SEC Targets Prime Bank Schemes

By Francis Laryea, Spring 2015 Student Intern

On January 23, 2015, the SEC filed a cease and desist order against Spectrum Concepts, LLC, Donald Worswick, Michael Grosso and Michael Brown.  The order alleges that Spectrum was involved in a prime bank scheme. Worswick, the president of Spectrum was allegedly aided by Grosso and Brown. Prime bank schemes are becoming common, and investors should be careful if one is pitched to them. 

According to the SEC in a recent Investor Alert, “All ‘prime bank’ investment programs are fraudulent.”  Fraudsters allege that these instruments are being issued by the world’s top banks. That is why this type of fraud is referred to as “prime bank” investment fraud. The promoters of these investors tell clients that they have access to markets or programs normally reserved for the Wall Street elite. They promise that these investments will generate large returns for the investors without any risk.  These instruments and the markets on which they are allegedly supposed to trade do not exist.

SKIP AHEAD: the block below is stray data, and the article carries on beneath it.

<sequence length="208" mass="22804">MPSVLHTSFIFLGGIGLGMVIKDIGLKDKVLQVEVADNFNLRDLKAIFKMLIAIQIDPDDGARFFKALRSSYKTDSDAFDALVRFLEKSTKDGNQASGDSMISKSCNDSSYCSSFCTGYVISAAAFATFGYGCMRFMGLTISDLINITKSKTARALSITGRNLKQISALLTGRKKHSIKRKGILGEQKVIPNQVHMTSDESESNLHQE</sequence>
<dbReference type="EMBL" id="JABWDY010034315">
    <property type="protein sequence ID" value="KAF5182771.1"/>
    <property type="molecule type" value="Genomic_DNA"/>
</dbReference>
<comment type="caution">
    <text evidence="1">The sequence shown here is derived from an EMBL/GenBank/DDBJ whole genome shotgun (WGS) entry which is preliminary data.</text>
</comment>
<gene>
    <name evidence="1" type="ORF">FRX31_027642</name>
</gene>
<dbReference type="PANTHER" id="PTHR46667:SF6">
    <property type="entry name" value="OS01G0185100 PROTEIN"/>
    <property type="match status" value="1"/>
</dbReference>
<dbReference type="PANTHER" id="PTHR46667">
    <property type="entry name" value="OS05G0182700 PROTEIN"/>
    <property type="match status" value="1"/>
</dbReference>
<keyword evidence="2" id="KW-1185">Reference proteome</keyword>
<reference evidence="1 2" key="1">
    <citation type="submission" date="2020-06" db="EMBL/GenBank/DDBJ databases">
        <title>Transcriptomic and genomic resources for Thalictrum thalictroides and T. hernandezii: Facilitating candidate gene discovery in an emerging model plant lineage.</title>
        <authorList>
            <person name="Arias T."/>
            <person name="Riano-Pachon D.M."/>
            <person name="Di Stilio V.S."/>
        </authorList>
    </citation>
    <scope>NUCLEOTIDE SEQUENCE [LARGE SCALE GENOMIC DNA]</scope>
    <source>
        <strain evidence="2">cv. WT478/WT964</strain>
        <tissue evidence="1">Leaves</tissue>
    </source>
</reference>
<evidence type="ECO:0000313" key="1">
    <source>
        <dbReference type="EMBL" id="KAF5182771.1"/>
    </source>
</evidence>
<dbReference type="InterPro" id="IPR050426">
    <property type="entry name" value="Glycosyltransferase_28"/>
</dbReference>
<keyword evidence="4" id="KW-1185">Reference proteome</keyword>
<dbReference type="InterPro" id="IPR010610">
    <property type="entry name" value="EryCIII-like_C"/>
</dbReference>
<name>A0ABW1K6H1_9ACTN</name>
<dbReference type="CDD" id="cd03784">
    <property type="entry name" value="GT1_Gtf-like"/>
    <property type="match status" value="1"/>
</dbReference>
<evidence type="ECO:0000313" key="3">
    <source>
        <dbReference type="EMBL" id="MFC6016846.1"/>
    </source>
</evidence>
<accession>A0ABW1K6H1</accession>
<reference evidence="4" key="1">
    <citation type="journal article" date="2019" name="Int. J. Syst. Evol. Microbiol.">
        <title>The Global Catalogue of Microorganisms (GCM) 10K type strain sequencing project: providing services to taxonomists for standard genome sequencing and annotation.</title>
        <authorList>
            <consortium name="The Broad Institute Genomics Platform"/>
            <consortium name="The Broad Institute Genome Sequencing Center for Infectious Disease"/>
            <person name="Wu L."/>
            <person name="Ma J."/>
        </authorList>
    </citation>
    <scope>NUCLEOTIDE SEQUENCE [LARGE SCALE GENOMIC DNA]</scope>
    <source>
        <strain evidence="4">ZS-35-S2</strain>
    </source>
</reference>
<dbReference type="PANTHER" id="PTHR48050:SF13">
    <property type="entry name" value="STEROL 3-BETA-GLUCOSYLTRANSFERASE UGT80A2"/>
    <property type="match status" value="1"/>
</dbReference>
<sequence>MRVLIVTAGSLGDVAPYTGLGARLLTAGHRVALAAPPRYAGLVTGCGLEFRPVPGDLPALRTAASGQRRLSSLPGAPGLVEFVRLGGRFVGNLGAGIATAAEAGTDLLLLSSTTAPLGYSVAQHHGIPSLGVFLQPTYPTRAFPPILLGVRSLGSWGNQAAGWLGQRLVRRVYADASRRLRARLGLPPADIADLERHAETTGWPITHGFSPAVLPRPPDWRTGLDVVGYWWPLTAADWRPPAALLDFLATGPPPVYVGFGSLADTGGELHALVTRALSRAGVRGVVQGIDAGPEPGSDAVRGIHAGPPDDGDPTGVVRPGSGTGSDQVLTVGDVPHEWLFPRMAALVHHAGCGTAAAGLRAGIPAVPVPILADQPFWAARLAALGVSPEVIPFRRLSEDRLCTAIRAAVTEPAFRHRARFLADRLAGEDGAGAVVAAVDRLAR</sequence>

Promoters of such investments advertise on very respectable platforms such as the Wall Street Journal or USA Today, giving them an air of credibility. Excessive or guaranteed returns, like promised returns in the range of 20-200% monthly, should put an investor on notice that it might be a prime bank related fraud. Extreme secrecy and “exclusive opportunities” are terms that should also alert investors to possible fraudulent activity.  If a promoter attempts to explain away your questions by claiming that the answers are very complex and will be difficult for you to understand, you should increase your vigilance.

For additional information on the prevention and detection of prime bank fraud, check out this SEC investor alert.